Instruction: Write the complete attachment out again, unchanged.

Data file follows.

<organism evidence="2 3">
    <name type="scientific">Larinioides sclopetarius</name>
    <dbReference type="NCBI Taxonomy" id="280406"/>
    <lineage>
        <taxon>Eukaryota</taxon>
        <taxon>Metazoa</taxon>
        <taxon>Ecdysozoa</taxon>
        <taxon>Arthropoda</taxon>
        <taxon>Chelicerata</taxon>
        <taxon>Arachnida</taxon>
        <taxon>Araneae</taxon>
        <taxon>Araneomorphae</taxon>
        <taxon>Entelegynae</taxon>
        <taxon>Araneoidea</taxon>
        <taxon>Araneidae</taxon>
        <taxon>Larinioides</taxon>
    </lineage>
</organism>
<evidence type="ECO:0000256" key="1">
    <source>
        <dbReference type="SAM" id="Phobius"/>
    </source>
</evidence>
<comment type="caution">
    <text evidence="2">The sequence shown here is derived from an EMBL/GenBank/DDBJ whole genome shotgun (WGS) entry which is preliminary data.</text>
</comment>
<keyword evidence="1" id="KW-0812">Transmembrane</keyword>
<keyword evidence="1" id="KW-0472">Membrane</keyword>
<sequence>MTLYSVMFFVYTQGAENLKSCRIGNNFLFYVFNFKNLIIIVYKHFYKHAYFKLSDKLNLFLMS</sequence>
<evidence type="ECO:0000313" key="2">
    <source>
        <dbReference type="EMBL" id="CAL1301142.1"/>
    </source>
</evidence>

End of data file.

<organism evidence="2 3">
    <name type="scientific">Larinioides sclopetarius</name>
    <dbReference type="NCBI Taxonomy" id="280406"/>
    <lineage>
        <taxon>Eukaryota</taxon>
        <taxon>Metazoa</taxon>
        <taxon>Ecdysozoa</taxon>
        <taxon>Arthropoda</taxon>
        <taxon>Chelicerata</taxon>
        <taxon>Arachnida</taxon>
        <taxon>Araneae</taxon>
        <taxon>Araneomorphae</taxon>
        <taxon>Entelegynae</taxon>
        <taxon>Araneoidea</taxon>
        <taxon>Araneidae</taxon>
        <taxon>Larinioides</taxon>
    </lineage>
</organism>
<evidence type="ECO:0000256" key="1">
    <source>
        <dbReference type="SAM" id="Phobius"/>
    </source>
</evidence>
<comment type="caution">
    <text evidence="2">The sequence shown here is derived from an EMBL/GenBank/DDBJ whole genome shotgun (WGS) entry which is preliminary data.</text>
</comment>
<keyword evidence="1" id="KW-0812">Transmembrane</keyword>
<keyword evidence="1" id="KW-0472">Membrane</keyword>
<sequence>MTLYSVMFFVYTQGAENLKSCRIGNNFLFYVFNFKNLIIIVYKHFYKHAYFKLSDKLNLFLMS</sequence>
<evidence type="ECO:0000313" key="2">
    <source>
        <dbReference type="EMBL" id="CAL1301142.1"/>
    </source>
</evidence>